(Little known Markley family fact: While on honeymoon in New York, Markley’s father won the showcase prize on The Price Is Right. The haul: $1,000, diapers for a year, a case of Dove soap, and a movie camera.)
Colleagues say Markley is a wonder woman because of her steadfast commitment to the people of ESPN. Several described scenarios in which they became ill, and Markley went out of her way to help — helping a colleague with a long-term illness every day; driving another to the pharmacy and pushing her way to the front of the line to get an inhaler during an asthma attack. “One question I hear her ask her employees, colleagues and friends is, ‘What can I do?’ ” good friend and colleague Meg Green, senior director of talent negotiation and recruitment for ESPN, said.
Steve Anderson, executive VP of news and content operations for ESPN, said that when Markley became head of the network’s remote, studio operations and studio directing, “she immediately focused on the people — she created a strong, diverse management team that improved communication and transparency.”
Plus, she’s a life-saver. Once, while attending a dinner event at a National Association of Broadcasters show, a woman sitting near her began to choke. “I looked around. Nobody was doing anything, so I Heimliched her,” Markley nonchalantly recalled, adding, “She and I still get together from time to time — but she’s not allowed to eat any meat near me.”
At home, she’s a “die-hard gardener” and yoga practitioner. After a hard day’s work, she’ll “bust into a down dog” to chill out. She’s very close to her family, near and far — siblings still in Florida, plus husband Paul Rochford, and three kids: Samantha, 22, a business major at Southern New Hampshire University; Alison, 20, studying biology at Roger Williams University, and son Jacob, 16.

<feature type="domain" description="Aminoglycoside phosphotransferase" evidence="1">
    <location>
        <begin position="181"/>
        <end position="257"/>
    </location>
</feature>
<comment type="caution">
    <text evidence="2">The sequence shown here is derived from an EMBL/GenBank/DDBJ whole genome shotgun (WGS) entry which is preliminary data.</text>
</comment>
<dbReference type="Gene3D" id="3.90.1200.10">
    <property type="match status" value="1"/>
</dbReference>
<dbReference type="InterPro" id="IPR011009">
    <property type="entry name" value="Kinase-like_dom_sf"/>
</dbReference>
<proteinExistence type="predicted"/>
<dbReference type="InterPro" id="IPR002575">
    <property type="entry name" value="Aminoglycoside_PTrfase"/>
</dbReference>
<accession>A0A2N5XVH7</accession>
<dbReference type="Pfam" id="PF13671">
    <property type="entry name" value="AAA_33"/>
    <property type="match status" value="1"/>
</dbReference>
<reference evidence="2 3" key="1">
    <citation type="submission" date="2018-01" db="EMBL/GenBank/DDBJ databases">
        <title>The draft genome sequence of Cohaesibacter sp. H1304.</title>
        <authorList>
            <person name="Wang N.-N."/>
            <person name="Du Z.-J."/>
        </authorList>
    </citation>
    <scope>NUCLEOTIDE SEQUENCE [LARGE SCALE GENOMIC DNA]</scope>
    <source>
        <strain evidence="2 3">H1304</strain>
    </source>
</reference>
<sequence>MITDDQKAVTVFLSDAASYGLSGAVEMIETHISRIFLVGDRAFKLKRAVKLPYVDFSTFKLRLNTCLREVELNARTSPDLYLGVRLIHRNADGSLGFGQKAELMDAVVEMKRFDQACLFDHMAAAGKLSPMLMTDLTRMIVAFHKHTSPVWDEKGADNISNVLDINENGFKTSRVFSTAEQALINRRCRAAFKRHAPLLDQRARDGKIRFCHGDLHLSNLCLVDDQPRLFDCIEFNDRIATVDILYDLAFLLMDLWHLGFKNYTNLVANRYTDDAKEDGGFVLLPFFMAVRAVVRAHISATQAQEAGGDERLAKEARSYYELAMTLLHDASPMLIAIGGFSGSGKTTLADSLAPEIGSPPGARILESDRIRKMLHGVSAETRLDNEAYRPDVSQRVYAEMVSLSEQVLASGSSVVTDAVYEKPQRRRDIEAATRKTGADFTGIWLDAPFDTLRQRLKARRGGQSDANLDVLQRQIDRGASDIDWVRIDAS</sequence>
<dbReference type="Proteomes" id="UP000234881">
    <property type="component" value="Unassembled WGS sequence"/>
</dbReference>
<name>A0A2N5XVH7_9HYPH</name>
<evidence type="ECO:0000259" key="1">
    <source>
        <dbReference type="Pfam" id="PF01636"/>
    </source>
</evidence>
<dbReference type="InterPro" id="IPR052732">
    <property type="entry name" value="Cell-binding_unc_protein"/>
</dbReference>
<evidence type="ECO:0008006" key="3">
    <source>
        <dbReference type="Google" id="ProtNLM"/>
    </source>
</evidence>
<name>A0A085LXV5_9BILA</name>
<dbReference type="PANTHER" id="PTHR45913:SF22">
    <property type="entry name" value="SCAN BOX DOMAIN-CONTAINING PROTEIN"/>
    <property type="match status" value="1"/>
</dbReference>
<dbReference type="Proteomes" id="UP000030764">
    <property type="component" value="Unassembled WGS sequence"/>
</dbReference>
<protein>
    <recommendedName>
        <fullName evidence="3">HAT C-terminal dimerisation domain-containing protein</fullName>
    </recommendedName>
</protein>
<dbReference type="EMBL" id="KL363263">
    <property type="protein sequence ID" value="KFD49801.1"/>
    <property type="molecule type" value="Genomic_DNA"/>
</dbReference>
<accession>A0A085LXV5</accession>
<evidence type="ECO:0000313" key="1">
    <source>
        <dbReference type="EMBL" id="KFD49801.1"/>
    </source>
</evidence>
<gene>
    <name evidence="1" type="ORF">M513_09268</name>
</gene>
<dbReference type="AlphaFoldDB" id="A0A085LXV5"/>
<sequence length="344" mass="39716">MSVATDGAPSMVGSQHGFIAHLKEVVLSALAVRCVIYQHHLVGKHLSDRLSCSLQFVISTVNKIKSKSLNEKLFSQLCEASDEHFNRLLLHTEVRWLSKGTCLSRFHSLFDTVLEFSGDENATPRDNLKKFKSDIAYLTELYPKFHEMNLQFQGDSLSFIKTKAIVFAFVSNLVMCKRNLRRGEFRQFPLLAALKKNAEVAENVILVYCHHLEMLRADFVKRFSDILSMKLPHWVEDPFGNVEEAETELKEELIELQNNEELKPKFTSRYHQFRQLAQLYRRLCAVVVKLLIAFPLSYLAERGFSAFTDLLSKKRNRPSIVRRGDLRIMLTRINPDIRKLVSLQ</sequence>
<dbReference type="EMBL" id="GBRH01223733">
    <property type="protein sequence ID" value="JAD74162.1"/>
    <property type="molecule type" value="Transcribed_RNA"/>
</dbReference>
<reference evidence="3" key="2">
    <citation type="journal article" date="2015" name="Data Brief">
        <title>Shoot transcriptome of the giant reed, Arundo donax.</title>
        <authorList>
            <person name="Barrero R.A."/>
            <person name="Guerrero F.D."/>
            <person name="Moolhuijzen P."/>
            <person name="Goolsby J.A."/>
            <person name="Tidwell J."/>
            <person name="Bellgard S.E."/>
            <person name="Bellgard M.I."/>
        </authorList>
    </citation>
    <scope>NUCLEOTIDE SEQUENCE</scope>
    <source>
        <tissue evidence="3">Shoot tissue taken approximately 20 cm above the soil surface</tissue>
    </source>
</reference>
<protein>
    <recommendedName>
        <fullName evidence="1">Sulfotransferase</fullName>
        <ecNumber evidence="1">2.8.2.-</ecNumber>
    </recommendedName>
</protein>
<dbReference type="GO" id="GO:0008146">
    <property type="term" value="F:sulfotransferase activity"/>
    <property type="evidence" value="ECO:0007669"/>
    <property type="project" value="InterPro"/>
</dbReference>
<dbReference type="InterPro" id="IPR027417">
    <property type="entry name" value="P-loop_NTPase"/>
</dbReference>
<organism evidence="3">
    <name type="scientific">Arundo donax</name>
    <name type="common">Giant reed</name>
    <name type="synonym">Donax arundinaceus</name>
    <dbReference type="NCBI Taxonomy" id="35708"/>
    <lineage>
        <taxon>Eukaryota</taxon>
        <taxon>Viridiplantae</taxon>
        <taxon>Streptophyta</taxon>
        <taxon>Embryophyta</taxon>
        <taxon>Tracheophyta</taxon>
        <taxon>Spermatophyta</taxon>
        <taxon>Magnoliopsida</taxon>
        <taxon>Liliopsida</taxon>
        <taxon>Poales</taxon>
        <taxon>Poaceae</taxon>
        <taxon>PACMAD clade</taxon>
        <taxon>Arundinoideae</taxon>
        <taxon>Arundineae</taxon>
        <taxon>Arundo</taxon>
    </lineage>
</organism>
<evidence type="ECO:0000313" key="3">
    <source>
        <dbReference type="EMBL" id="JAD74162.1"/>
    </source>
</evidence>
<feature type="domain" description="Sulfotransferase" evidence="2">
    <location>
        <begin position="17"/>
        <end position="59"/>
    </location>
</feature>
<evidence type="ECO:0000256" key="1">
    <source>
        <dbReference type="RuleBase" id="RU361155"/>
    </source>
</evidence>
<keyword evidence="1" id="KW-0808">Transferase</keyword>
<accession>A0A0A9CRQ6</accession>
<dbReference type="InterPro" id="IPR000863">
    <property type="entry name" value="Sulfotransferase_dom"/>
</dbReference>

PASSION TO HELP
Her other passion — the Red Cross — emerged after watching her mother battle cancer 10 years ago. “My mother was my beacon of strength and it was so painful to watch her suffer. During her treatment, the nurses kept bringing her bags of platelets. “I was fascinated and wondered where they came from,” Markley said, adding: “I realized, I need to help somebody else’s mother,” and became a platelet and plasma donor. She went on to join the board of the Conn. and Rhode Island Red Cross three years ago: “That’s my passion.”
With a new 196,000-square-foot digital center set to open in May, including a brand new set, with brand new animation for SportsCenter; the launch of the SEC Network; the opening of a newly constructed production facility in Mexico — all coupled with applying multi-platform elements to the thousands of events ESPN produces — it’s going to be a big year for ESPN, and for Markley.
And she’ll take it all in stride. “We work in sports. We work in TV. It doesn’t get any better than that.”
TITLE: Senior Vice President of Operations, ESPN
CAREER HIGHLIGHTS: Senior VP, International Production /ESPN Classic/ ESPNews; VP, ESPN Operations and International Production; VP, International Production, ESPN
QUOTABLE: “One of my mentors once told me, ‘If you want friends, join the Y. It doesn’t matter what people think about you. Do the right thing.’ ”